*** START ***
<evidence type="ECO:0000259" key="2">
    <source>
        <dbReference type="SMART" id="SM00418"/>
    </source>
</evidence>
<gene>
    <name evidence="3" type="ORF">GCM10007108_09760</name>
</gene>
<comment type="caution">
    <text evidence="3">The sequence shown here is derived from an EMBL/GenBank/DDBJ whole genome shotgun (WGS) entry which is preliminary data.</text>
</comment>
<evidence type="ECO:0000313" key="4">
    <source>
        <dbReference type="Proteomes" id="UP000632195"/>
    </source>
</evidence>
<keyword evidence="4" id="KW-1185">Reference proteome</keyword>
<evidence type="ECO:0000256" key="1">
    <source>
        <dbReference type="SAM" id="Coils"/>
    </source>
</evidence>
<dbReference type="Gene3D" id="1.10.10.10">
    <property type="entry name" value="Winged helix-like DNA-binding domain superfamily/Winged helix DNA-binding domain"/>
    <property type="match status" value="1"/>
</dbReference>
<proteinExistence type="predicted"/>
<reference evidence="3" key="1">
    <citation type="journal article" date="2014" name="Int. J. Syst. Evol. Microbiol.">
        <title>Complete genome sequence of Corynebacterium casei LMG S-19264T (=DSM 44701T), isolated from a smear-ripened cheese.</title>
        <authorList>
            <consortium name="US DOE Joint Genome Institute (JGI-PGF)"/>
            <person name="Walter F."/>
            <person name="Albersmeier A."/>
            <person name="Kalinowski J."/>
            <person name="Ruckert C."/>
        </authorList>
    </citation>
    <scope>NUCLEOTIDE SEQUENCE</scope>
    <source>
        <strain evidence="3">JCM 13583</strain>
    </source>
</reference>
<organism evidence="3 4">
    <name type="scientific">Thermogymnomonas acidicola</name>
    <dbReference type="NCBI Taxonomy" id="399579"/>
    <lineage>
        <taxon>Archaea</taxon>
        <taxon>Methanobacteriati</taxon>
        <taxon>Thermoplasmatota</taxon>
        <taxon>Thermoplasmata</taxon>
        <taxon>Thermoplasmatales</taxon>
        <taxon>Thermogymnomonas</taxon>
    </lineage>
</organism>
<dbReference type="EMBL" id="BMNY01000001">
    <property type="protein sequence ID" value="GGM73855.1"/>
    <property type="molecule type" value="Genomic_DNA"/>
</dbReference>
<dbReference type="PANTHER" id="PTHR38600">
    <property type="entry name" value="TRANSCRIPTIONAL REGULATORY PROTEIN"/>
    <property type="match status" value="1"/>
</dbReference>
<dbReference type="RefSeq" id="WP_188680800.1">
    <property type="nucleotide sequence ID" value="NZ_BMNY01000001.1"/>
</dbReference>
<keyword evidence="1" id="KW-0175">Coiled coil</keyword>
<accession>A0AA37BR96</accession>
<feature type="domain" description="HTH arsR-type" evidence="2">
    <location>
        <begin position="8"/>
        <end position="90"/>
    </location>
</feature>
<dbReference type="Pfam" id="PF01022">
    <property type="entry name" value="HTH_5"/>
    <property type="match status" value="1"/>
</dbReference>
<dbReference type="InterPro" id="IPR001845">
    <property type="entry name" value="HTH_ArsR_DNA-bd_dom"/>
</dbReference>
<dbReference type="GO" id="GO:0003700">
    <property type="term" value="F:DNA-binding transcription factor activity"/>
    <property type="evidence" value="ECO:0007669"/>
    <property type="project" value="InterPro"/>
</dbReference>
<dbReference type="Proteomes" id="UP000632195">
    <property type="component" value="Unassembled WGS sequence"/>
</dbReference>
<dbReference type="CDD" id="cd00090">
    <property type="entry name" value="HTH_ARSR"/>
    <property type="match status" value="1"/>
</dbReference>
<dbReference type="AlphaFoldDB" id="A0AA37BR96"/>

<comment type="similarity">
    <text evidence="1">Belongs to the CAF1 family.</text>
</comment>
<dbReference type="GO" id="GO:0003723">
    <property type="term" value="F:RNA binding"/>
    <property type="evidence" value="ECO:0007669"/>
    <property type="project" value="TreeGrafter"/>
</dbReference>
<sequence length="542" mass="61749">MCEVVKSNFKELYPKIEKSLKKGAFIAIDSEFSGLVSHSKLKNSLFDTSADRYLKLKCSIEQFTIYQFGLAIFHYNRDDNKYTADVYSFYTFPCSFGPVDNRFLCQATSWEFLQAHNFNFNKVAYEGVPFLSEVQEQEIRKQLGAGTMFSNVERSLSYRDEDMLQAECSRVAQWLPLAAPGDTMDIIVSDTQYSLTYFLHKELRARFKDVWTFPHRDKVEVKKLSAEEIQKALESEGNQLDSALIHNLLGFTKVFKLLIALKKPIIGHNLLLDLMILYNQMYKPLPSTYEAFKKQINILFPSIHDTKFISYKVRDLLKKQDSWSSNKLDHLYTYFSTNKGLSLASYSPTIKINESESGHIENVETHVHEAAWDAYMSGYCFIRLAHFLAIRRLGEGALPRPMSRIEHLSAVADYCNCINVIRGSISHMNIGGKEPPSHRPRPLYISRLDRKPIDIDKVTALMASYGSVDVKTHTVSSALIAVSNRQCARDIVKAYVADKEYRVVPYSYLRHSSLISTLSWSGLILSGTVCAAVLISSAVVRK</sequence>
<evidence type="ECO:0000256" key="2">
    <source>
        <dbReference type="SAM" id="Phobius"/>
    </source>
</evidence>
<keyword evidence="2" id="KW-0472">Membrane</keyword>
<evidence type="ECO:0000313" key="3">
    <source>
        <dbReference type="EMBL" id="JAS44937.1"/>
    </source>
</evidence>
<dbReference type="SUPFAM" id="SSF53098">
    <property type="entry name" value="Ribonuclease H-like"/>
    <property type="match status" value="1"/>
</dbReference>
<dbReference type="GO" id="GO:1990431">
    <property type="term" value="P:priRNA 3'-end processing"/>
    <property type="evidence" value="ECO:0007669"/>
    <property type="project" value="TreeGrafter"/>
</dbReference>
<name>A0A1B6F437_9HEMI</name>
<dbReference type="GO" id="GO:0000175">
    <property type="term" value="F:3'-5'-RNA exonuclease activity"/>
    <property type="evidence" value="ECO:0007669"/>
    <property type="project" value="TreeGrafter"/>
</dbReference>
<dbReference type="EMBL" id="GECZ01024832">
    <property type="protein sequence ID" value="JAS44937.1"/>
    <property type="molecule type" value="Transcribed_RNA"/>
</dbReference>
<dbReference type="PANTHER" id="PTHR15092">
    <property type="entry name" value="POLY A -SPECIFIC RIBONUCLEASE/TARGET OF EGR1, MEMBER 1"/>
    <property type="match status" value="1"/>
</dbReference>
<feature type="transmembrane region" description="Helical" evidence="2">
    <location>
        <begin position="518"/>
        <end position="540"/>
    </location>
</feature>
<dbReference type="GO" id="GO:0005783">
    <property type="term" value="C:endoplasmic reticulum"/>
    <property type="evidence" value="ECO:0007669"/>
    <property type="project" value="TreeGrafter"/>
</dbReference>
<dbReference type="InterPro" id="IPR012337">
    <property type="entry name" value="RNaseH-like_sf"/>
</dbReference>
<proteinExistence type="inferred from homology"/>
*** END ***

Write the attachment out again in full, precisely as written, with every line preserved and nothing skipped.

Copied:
<evidence type="ECO:0000259" key="2">
    <source>
        <dbReference type="SMART" id="SM00418"/>
    </source>
</evidence>
<gene>
    <name evidence="3" type="ORF">GCM10007108_09760</name>
</gene>
<comment type="caution">
    <text evidence="3">The sequence shown here is derived from an EMBL/GenBank/DDBJ whole genome shotgun (WGS) entry which is preliminary data.</text>
</comment>
<evidence type="ECO:0000313" key="4">
    <source>
        <dbReference type="Proteomes" id="UP000632195"/>
    </source>
</evidence>
<keyword evidence="4" id="KW-1185">Reference proteome</keyword>
<evidence type="ECO:0000256" key="1">
    <source>
        <dbReference type="SAM" id="Coils"/>
    </source>
</evidence>
<dbReference type="Gene3D" id="1.10.10.10">
    <property type="entry name" value="Winged helix-like DNA-binding domain superfamily/Winged helix DNA-binding domain"/>
    <property type="match status" value="1"/>
</dbReference>
<proteinExistence type="predicted"/>
<reference evidence="3" key="1">
    <citation type="journal article" date="2014" name="Int. J. Syst. Evol. Microbiol.">
        <title>Complete genome sequence of Corynebacterium casei LMG S-19264T (=DSM 44701T), isolated from a smear-ripened cheese.</title>
        <authorList>
            <consortium name="US DOE Joint Genome Institute (JGI-PGF)"/>
            <person name="Walter F."/>
            <person name="Albersmeier A."/>
            <person name="Kalinowski J."/>
            <person name="Ruckert C."/>
        </authorList>
    </citation>
    <scope>NUCLEOTIDE SEQUENCE</scope>
    <source>
        <strain evidence="3">JCM 13583</strain>
    </source>
</reference>
<organism evidence="3 4">
    <name type="scientific">Thermogymnomonas acidicola</name>
    <dbReference type="NCBI Taxonomy" id="399579"/>
    <lineage>
        <taxon>Archaea</taxon>
        <taxon>Methanobacteriati</taxon>
        <taxon>Thermoplasmatota</taxon>
        <taxon>Thermoplasmata</taxon>
        <taxon>Thermoplasmatales</taxon>
        <taxon>Thermogymnomonas</taxon>
    </lineage>
</organism>
<dbReference type="EMBL" id="BMNY01000001">
    <property type="protein sequence ID" value="GGM73855.1"/>
    <property type="molecule type" value="Genomic_DNA"/>
</dbReference>
<dbReference type="PANTHER" id="PTHR38600">
    <property type="entry name" value="TRANSCRIPTIONAL REGULATORY PROTEIN"/>
    <property type="match status" value="1"/>
</dbReference>
<dbReference type="RefSeq" id="WP_188680800.1">
    <property type="nucleotide sequence ID" value="NZ_BMNY01000001.1"/>
</dbReference>
<keyword evidence="1" id="KW-0175">Coiled coil</keyword>
<accession>A0AA37BR96</accession>
<feature type="domain" description="HTH arsR-type" evidence="2">
    <location>
        <begin position="8"/>
        <end position="90"/>
    </location>
</feature>
<dbReference type="Pfam" id="PF01022">
    <property type="entry name" value="HTH_5"/>
    <property type="match status" value="1"/>
</dbReference>
<dbReference type="InterPro" id="IPR001845">
    <property type="entry name" value="HTH_ArsR_DNA-bd_dom"/>
</dbReference>
<dbReference type="GO" id="GO:0003700">
    <property type="term" value="F:DNA-binding transcription factor activity"/>
    <property type="evidence" value="ECO:0007669"/>
    <property type="project" value="InterPro"/>
</dbReference>
<dbReference type="Proteomes" id="UP000632195">
    <property type="component" value="Unassembled WGS sequence"/>
</dbReference>
<dbReference type="CDD" id="cd00090">
    <property type="entry name" value="HTH_ARSR"/>
    <property type="match status" value="1"/>
</dbReference>
<dbReference type="AlphaFoldDB" id="A0AA37BR96"/>

<comment type="similarity">
    <text evidence="1">Belongs to the CAF1 family.</text>
</comment>
<dbReference type="GO" id="GO:0003723">
    <property type="term" value="F:RNA binding"/>
    <property type="evidence" value="ECO:0007669"/>
    <property type="project" value="TreeGrafter"/>
</dbReference>
<sequence length="542" mass="61749">MCEVVKSNFKELYPKIEKSLKKGAFIAIDSEFSGLVSHSKLKNSLFDTSADRYLKLKCSIEQFTIYQFGLAIFHYNRDDNKYTADVYSFYTFPCSFGPVDNRFLCQATSWEFLQAHNFNFNKVAYEGVPFLSEVQEQEIRKQLGAGTMFSNVERSLSYRDEDMLQAECSRVAQWLPLAAPGDTMDIIVSDTQYSLTYFLHKELRARFKDVWTFPHRDKVEVKKLSAEEIQKALESEGNQLDSALIHNLLGFTKVFKLLIALKKPIIGHNLLLDLMILYNQMYKPLPSTYEAFKKQINILFPSIHDTKFISYKVRDLLKKQDSWSSNKLDHLYTYFSTNKGLSLASYSPTIKINESESGHIENVETHVHEAAWDAYMSGYCFIRLAHFLAIRRLGEGALPRPMSRIEHLSAVADYCNCINVIRGSISHMNIGGKEPPSHRPRPLYISRLDRKPIDIDKVTALMASYGSVDVKTHTVSSALIAVSNRQCARDIVKAYVADKEYRVVPYSYLRHSSLISTLSWSGLILSGTVCAAVLISSAVVRK</sequence>
<evidence type="ECO:0000256" key="2">
    <source>
        <dbReference type="SAM" id="Phobius"/>
    </source>
</evidence>
<keyword evidence="2" id="KW-0472">Membrane</keyword>
<evidence type="ECO:0000313" key="3">
    <source>
        <dbReference type="EMBL" id="JAS44937.1"/>
    </source>
</evidence>
<dbReference type="SUPFAM" id="SSF53098">
    <property type="entry name" value="Ribonuclease H-like"/>
    <property type="match status" value="1"/>
</dbReference>
<dbReference type="GO" id="GO:1990431">
    <property type="term" value="P:priRNA 3'-end processing"/>
    <property type="evidence" value="ECO:0007669"/>
    <property type="project" value="TreeGrafter"/>
</dbReference>
<name>A0A1B6F437_9HEMI</name>
<dbReference type="GO" id="GO:0000175">
    <property type="term" value="F:3'-5'-RNA exonuclease activity"/>
    <property type="evidence" value="ECO:0007669"/>
    <property type="project" value="TreeGrafter"/>
</dbReference>
<dbReference type="EMBL" id="GECZ01024832">
    <property type="protein sequence ID" value="JAS44937.1"/>
    <property type="molecule type" value="Transcribed_RNA"/>
</dbReference>
<dbReference type="PANTHER" id="PTHR15092">
    <property type="entry name" value="POLY A -SPECIFIC RIBONUCLEASE/TARGET OF EGR1, MEMBER 1"/>
    <property type="match status" value="1"/>
</dbReference>
<feature type="transmembrane region" description="Helical" evidence="2">
    <location>
        <begin position="518"/>
        <end position="540"/>
    </location>
</feature>
<dbReference type="GO" id="GO:0005783">
    <property type="term" value="C:endoplasmic reticulum"/>
    <property type="evidence" value="ECO:0007669"/>
    <property type="project" value="TreeGrafter"/>
</dbReference>
<dbReference type="InterPro" id="IPR012337">
    <property type="entry name" value="RNaseH-like_sf"/>
</dbReference>
<proteinExistence type="inferred from homology"/>